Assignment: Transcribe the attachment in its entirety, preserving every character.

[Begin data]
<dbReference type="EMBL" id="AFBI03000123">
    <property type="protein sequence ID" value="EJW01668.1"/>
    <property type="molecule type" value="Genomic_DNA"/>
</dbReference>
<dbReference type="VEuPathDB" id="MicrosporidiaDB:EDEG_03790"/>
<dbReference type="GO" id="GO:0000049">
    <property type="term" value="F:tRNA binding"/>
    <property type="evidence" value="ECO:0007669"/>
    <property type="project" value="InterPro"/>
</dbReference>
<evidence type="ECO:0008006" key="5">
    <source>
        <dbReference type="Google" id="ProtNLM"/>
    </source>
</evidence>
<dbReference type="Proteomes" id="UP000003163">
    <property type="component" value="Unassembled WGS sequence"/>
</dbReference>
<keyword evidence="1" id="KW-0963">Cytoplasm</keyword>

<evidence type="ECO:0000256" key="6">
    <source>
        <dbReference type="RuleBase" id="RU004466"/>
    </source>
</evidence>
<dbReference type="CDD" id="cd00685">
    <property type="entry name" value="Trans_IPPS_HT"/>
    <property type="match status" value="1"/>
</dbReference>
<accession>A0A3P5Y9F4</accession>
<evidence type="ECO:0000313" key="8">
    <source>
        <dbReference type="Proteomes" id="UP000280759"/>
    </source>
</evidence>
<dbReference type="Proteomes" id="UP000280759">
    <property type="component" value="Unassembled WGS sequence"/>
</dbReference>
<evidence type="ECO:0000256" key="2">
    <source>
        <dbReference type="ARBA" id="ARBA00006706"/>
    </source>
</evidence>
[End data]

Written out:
<dbReference type="EMBL" id="AFBI03000123">
    <property type="protein sequence ID" value="EJW01668.1"/>
    <property type="molecule type" value="Genomic_DNA"/>
</dbReference>
<dbReference type="VEuPathDB" id="MicrosporidiaDB:EDEG_03790"/>
<dbReference type="GO" id="GO:0000049">
    <property type="term" value="F:tRNA binding"/>
    <property type="evidence" value="ECO:0007669"/>
    <property type="project" value="InterPro"/>
</dbReference>
<evidence type="ECO:0008006" key="5">
    <source>
        <dbReference type="Google" id="ProtNLM"/>
    </source>
</evidence>
<dbReference type="Proteomes" id="UP000003163">
    <property type="component" value="Unassembled WGS sequence"/>
</dbReference>
<keyword evidence="1" id="KW-0963">Cytoplasm</keyword>

<evidence type="ECO:0000256" key="6">
    <source>
        <dbReference type="RuleBase" id="RU004466"/>
    </source>
</evidence>
<dbReference type="CDD" id="cd00685">
    <property type="entry name" value="Trans_IPPS_HT"/>
    <property type="match status" value="1"/>
</dbReference>
<accession>A0A3P5Y9F4</accession>
<evidence type="ECO:0000313" key="8">
    <source>
        <dbReference type="Proteomes" id="UP000280759"/>
    </source>
</evidence>
<dbReference type="Proteomes" id="UP000280759">
    <property type="component" value="Unassembled WGS sequence"/>
</dbReference>
<evidence type="ECO:0000256" key="2">
    <source>
        <dbReference type="ARBA" id="ARBA00006706"/>
    </source>
</evidence>